Rep. Dennis Kucinich's stated intention to revisit the Fairness Doctrine as part of upcoming hearings on media reform is welcome news. Maybe not for station and network owners, or for the people who now run their news divisions. But this promise to consider reinstituting some form of regulation over the electronic media is something that true news people and all Americans who want honest, informed news should embrace. And any effort to bring back the Fairness Doctrine must include extending its umbrella to the cable news industry, as well.
Fourscore less seven or so years ago, when the government first recognized the power and potential of the airwaves, it held every broadcaster to a strict contract: serve the "public interest, convenience, and necessity" or risk losing your license. Stations and networks could make money with entertainment programs, as long as they kept them clean, but the rules for news were tougher. Under the Fairness Doctrine, fair and balanced coverage was an actual requirement, not a cynical slogan. Gathering and reporting thorough, accurate news may have been expensive -- a loss leader for much of the industry, in fact -- but for more than four decades, it paid off at license renewal time.
Then, in the late 1970's, came deregulation, and the quality-news incentive began to erode. As the Federal Communications Commission relaxed programming standards, owners no longer routinely wrote off their news budgets in red ink. They found that, by treating news as entertainment, it could be just as profitable. So they began taking calls from those pesky "consultants." And they were won over by their brassy concepts ("Eyewitness News" et al); by their focus groups, which (surprise!) preferred young, good-looking newscasters to seasoned, avuncular ones; and, inevitably, by their ideas on cutting budgets.
Experienced journalists were laid off wholesale; novices willing to work long hours at minimal salaries took their place. The savings went toward fancier sets and glitzier graphics. Stories that were less newsworthy but more visually compelling moved higher in newscasts. "If it bleeds it leads" became the new standard.
Significantly, it was in this tabloid climate that all-news cable was born. When Ted Turner launched his Cable News Network in 1980, he promised a quality alternative that would break the broadcast establishment's hammerlock on news. And, in fact, CNN's early monopoly on all-news cable was a boon to television journalism. Staffed, ironically, by experienced news people from the broadcast ranks, Turner's network strove to survive on the quality of its coverage. The numbers were so small, so few homes had cable, that CNN's long-term success would depend much more on its reputation than on its ratings. Turner also had the foresight to go international -- at a time when the cost-cutting, ratings-driven broadcast networks were closing foreign bureaus willy-nilly. This paid off famously for CNN when the bombs of Desert Storm began dropping on Baghdad.
But now, with cable news itself validated, others entered the field. By the late 90's, CNN was sharing the market with three new 24-hour networks - CNBC, MSNBC and Fox News Channel. Conventional wisdom holds that competition breeds a better product. But few would argue that the quality of television journalism has improved in this age of all-news cable.
I have had the fortune - and misfortune - of witnessing the journalistic train wreck that is cable news from the inside. In 1997, early in my six-year stint at Fox News Channel, when I complained about the abundance of ear-splitting on-camera cross-talk, my immediate boss set me straight. Basically, he said, cable viewers are sitting out there, remotes in hand, "clicking through" the dial; if they come to a channel and don't see something exciting, like a shouting match (or a sexy anchor; but that's another issue), they'll click right on by.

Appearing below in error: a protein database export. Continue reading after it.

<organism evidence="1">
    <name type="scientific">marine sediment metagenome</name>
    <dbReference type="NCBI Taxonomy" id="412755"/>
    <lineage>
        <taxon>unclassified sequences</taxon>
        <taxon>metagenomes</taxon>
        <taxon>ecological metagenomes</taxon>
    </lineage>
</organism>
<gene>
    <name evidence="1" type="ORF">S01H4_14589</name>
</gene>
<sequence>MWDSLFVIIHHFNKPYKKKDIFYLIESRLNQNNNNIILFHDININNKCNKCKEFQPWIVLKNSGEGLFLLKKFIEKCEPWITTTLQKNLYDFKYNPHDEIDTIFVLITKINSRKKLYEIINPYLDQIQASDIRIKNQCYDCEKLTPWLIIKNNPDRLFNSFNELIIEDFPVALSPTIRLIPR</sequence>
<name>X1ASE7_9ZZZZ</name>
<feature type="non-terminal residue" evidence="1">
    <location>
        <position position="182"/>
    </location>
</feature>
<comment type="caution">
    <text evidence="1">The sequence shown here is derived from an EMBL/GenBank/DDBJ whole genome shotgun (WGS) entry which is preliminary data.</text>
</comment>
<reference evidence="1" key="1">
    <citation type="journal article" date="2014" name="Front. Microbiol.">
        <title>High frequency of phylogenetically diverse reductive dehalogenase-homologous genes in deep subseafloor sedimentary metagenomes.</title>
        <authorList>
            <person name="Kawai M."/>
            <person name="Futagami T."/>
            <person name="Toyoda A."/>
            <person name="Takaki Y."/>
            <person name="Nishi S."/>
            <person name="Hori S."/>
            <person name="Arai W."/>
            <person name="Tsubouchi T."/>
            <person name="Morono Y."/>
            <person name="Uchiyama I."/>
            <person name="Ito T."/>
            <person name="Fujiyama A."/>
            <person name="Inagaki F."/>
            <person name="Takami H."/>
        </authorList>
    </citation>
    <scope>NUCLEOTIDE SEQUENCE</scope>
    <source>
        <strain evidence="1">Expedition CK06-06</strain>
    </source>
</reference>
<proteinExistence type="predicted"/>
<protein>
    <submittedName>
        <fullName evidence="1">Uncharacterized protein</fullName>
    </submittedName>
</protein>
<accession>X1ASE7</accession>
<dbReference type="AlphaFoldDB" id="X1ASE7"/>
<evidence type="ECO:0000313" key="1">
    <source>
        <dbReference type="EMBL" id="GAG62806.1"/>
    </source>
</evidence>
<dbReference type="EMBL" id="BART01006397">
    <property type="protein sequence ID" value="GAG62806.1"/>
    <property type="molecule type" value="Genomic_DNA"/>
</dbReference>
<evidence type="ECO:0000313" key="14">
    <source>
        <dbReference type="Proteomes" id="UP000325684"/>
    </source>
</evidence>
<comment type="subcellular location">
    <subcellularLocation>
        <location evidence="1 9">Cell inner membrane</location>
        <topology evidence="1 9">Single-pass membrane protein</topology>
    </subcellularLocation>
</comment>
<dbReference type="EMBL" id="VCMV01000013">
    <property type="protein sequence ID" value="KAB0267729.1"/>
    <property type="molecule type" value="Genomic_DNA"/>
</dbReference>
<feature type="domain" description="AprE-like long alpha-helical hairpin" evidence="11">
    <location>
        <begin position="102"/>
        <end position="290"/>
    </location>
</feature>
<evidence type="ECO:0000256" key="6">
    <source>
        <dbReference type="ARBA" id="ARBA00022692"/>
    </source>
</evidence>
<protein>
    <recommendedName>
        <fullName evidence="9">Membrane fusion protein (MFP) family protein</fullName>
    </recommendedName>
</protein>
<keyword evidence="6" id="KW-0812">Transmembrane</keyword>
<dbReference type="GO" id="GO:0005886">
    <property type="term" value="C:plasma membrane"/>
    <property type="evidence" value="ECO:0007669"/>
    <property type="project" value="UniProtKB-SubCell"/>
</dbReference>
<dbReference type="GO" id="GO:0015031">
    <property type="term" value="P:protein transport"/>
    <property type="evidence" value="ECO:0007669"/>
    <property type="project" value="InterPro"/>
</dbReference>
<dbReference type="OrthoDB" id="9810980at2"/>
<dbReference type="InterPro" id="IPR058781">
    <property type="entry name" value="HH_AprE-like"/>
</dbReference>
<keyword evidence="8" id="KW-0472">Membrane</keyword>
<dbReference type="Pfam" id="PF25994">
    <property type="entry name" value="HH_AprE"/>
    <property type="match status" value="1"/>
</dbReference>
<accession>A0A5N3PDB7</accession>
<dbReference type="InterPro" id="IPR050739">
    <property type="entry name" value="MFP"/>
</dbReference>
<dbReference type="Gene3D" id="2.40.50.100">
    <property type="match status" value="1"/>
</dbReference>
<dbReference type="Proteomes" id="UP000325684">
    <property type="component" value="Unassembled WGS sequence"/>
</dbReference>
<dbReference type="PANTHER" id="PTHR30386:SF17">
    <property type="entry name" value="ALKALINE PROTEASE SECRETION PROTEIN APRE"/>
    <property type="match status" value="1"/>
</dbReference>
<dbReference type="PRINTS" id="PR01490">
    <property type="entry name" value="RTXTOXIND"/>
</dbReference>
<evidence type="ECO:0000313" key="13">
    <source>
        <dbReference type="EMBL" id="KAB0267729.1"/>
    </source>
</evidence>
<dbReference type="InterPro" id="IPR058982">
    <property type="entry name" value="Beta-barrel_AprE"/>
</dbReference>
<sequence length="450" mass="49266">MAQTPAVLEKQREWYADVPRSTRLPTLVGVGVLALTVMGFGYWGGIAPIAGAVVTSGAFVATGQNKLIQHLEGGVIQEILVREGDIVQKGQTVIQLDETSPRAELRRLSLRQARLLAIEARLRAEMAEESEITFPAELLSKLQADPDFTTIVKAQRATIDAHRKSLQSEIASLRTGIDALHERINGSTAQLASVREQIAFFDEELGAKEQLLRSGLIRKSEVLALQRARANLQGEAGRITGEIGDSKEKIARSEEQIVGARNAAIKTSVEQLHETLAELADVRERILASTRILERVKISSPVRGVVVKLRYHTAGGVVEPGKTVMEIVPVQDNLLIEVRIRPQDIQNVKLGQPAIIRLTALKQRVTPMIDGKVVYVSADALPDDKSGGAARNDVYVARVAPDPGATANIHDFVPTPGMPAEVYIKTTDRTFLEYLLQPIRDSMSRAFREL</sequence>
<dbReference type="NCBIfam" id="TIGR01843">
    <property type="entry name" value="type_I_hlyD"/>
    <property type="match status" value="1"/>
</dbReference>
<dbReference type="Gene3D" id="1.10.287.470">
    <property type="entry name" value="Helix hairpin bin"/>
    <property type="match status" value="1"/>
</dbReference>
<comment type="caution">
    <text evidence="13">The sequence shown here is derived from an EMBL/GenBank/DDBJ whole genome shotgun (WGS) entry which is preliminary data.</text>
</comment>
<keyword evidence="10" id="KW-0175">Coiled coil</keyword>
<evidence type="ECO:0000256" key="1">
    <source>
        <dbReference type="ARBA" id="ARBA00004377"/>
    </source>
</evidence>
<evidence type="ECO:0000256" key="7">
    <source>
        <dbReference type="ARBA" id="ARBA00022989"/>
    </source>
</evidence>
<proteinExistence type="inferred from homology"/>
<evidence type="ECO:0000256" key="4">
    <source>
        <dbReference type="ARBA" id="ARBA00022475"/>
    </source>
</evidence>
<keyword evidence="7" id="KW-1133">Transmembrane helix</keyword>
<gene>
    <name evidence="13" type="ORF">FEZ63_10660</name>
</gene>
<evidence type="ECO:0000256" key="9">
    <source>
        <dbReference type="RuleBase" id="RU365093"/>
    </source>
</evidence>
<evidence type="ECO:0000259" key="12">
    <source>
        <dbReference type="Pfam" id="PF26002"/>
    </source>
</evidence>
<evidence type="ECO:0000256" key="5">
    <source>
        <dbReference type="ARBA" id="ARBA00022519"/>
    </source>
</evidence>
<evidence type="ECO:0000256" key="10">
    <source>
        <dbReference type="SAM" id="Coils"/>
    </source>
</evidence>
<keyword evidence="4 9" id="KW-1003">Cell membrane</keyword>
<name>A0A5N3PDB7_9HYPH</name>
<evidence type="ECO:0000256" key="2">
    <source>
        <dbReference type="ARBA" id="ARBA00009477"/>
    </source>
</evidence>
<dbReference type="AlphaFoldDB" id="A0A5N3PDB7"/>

An even higher-placed exec accosted me one day with some advice about the media criticism show I was producing. "Sleaze it up, sleaze it up," he chanted, earnestly and in full voice, right there in the heart of the newsroom. The next day brought a follow-up exhortation from the same v-p: "Dumb it down, dumb it down."
No wonder, then, that so much of cable "news" is what it is today: a non-stop barrage of opinion -- loud, uninformed, and often unintelligible for all the shouting. No wonder the standard for success for reporters and anchors is no longer how knowledgeable, informative or unbiased they are, but how "hip," "edgy," or provocative their on-air personas are. No wonder so many of the key newsroom personnel come from tabloid TV, able to "make good television" with jazzed-up graphics and sound effects (WHOOSH!), but with no actual journalism experience and surely no business making editorial decisions.
And no wonder cable has become what only the most cynical among us might ever have imagined - a platform for political propaganda masquerading as news. It's easy to blame Fox News Channel, and I do, because this particular deception is precisely - and by design -- what the FNC "brain trust," chairman Roger Ailes and news v-p John Moody, brought new to the medium. And now, with Fox's success, we can only expect its cable competitors to follow the same low road.
Why is cable news important to the debate on broadcast deregulation? Simply because it's the new standard for all of television news. It's where the media moguls have been investing their money and their futures. And as the FCC, which no longer makes quality journalism a "public interest" requirement for broadcasters, further deregulates the industry, it might well ease them out of the news business altogether. Then, cable news will be the only game in town. And when that happens, we all might find ourselves longing for the "good old days" - not only of Walter, Chet and David, but of Brian, Charlie and Katie.